• Dhanush kumar S

Voltage & Current

Updated: Dec 1, 2020

Starting from our childhood, we all would have seen many appliances such as washing machines, televisions, and refrigerators in our houses. We all know that they function with the help of electric current. That electric current should be passed at appropriate voltage to those appliances otherwise they will get damaged. #Voltage and current are interdependent with each other. Natural examples of electric #current are lightning, static electric discharge.


Since this article is meant for the beginners, here we shall discuss the basic definition of voltage, current, its types, how they are related to each other, and the ways of measuring them.


Voltage


Voltage can be termed as the pressure generated by the power source of an electric circuit to move the charged electrons from one point of the circuit to another. This voltage can also be expressed in different terms such as electric pressure, electric potential difference, or electric tension. The term potential difference is nothing but the value which determines how much potential energy is required to move electrons from one point to another. A voltage may indicate the electromotive force that has been used or lost.


The derived unit of voltage is termed as volt. It is named after the Italian scientist Alessandro Volta who invented the first chemical battery. In SI units, one volt can be defined as one joule of work done used to push one coulomb of electric charge.


Circuit diagram of voltage

Voltage can be measured manually using various laws such as ohm's law, Kirchhoff's voltage law. As we know, ohm's law states that the current through a conductor is proportional to the voltage across the two points of the conductor.


Kirchhoff voltage law states that The sum of voltage or potential difference across a closed-loop is zero. Other than these two laws, measuring instruments are also used in calculating the voltage across a conductor. The instruments include a potentiometer, voltmeter, and oscilloscope. In a bridge circuit, a potentiometer compares an unknown voltage to the existing voltage to calculate. Whereas the oscilloscope amplifies the applied voltage and deflects the electron beam from its straight path. The angle of deflection is proportional to the voltage applied.


Current


Current is defined as the rate at which the electrons flow past a point or specified region. The charge carriers differ with respect to the conductor, mostly electrons but in the electrolytic conductors, the charge carriers are ions. The SI unit for measuring current is ampere. One ampere is defined as the flow of electric charges through a conductor at the rate of one coulomb per second.


Current flow

Electric currents can be manually measured by using the above-mentioned ohm's law and also by Kirchhoff's current law. The statement of current law is, the algebraic sum of currents in a network of conductors meeting at a point is zero. Devices such as galvanometers were used for measuring current before. But they measure the current flowing in circuits by breaking them at a point. Nowadays transformers are used to measure AC currents and magnetoresistive field sensors are also employed to measure high currents.


Whenever current flows through a conductor, a certain amount of heat is generated. This is known as Joule's heating effect. The amount of heat generated is directly proportional to the square of the current and the resistance of the wire through which the current is flowing.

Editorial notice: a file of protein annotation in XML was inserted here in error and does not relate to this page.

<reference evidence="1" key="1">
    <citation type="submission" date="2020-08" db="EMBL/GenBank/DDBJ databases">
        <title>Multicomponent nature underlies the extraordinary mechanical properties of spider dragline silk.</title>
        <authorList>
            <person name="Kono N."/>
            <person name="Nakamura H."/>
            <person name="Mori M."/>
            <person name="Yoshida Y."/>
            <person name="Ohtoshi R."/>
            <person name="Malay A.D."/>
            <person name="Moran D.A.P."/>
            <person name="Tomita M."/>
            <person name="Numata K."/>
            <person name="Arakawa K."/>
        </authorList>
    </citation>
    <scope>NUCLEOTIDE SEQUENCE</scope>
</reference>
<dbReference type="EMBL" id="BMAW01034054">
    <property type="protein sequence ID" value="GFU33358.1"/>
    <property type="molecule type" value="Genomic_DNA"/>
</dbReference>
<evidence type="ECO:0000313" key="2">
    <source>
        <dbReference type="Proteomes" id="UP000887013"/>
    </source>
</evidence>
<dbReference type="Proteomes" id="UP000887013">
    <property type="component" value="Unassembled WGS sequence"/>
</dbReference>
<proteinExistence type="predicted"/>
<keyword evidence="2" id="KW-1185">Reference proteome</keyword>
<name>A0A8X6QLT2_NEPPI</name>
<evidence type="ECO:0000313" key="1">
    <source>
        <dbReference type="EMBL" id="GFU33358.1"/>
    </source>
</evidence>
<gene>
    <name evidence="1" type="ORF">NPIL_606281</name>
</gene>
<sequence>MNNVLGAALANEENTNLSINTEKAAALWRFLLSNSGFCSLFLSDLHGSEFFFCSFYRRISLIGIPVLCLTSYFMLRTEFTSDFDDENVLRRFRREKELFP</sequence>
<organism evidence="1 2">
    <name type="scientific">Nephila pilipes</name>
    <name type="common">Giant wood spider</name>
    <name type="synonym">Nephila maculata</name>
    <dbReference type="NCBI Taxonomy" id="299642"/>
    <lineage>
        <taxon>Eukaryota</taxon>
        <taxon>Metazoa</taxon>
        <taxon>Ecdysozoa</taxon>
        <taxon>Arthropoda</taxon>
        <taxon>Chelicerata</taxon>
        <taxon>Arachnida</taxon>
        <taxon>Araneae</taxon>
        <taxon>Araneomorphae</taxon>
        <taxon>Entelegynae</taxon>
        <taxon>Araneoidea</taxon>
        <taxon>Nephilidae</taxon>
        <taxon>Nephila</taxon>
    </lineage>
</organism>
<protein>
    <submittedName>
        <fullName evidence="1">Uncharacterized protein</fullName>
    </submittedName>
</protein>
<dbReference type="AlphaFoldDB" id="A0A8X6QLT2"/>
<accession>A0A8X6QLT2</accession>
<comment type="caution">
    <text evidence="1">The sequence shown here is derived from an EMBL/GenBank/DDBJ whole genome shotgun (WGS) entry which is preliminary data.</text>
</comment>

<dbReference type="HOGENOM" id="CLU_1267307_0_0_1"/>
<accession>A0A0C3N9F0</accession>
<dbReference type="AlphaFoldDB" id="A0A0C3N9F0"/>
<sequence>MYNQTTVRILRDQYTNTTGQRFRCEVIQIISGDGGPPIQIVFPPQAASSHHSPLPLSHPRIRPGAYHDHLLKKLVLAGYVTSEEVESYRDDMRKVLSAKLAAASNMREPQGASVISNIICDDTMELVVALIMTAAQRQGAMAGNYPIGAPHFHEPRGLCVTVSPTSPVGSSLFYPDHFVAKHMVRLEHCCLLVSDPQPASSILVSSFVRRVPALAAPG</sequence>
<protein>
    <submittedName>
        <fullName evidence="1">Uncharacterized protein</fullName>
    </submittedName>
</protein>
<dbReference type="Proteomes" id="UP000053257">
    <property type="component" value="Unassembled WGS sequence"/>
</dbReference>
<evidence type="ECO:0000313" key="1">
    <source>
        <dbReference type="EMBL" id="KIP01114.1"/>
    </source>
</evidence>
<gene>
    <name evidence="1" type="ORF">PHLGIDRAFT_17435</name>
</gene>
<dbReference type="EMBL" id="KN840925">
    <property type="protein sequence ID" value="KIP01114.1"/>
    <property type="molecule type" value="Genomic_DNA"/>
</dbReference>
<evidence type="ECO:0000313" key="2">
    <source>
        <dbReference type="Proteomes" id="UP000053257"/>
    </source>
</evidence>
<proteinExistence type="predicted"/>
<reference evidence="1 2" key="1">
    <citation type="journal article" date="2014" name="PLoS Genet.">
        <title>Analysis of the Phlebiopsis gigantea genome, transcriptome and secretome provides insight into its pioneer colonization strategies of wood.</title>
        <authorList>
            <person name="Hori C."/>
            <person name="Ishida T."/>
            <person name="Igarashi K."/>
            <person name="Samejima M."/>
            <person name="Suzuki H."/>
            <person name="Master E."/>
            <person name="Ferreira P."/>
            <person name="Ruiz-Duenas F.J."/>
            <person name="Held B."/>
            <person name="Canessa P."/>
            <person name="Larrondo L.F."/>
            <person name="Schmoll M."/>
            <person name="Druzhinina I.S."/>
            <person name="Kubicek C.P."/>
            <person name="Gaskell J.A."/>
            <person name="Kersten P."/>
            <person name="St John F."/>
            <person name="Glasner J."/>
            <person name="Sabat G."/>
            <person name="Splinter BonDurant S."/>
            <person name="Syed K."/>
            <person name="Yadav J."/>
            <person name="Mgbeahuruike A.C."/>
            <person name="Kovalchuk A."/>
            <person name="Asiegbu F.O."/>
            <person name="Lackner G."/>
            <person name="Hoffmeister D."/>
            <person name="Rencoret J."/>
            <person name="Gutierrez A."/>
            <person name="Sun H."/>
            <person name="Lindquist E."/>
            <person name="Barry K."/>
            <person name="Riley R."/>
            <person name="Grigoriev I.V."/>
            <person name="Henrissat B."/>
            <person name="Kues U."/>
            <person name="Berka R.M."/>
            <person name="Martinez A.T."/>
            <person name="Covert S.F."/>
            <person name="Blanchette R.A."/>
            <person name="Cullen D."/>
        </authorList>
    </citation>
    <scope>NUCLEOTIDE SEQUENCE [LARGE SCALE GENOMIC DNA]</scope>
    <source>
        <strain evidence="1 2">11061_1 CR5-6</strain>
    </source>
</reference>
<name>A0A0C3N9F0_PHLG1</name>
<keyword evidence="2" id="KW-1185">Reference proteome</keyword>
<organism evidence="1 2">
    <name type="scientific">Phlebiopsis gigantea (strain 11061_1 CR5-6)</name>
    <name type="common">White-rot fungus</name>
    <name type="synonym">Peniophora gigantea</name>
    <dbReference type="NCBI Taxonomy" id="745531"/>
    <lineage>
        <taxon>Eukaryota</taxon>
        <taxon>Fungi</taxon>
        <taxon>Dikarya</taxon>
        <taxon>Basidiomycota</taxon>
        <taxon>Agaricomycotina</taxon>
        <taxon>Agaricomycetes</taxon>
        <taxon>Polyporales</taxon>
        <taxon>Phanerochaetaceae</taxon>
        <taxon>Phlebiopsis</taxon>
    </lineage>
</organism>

Types of current -


If the electric charges in a system flow only in one direction then the current can be termed as Direct current(DC). The direct current though wires(conductors), semiconductors, and also in a vacuum as ions. Direct current can be generated using solar cells, thermocouples, and batteries. Alternating current can also be converted into direct current with the help of rectifiers.

Circuit diagrams having AC and DC current

If the flow of electric charges periodically reverses in a system, then the types of current can be termed as Alternating current(AC). This alternating current is provided for industrial, commercial, and even domestic purposes. Radio and audio signals are the types of alternating current. The waveform of alternating current is expressed as a sine wave.


Difference between voltage and current:

  • The electric current generates a magnetic field around them which is employed in operating motors, transformers whereas voltage generates the electrostatic field.

  • In series combinations, the amount of current flowing through all the elements is the same and the voltage is the sum of the voltage drop across each component.

  • In parallel combinations, the current flowing through each resistor can be found using ohm's law. Voltage is the same for all elements.

  • In the functioning of all electricity-driven appliances, voltage is the cause and current is the effect.

  • If the distance between two points of the conductor increases, electrostatic field intensity decreases. The stronger the current, the more intense is the magnetic field.

Typical voltage


In India, the standard voltage at which power is transmitted to domestic residents is 230V with a frequency of about 50Hz. Batteries that are used for powering the remote control, flashlights provide 1.5V DC whereas batteries used in two-wheelers and other heavy vehicles are of 12V DC. The voltage used to power the railway locomotives through overhead lines is 50kV. The rate at which the power is transmitted from power stations is about 110 to 1200 kV which is several times greater than the domestic voltage. They are transmitted at high voltage in order to minimize power loss transmission.


See also:

  1. What is VLSI Technology?

  2. MOSFET Transistors

  3. Electric power

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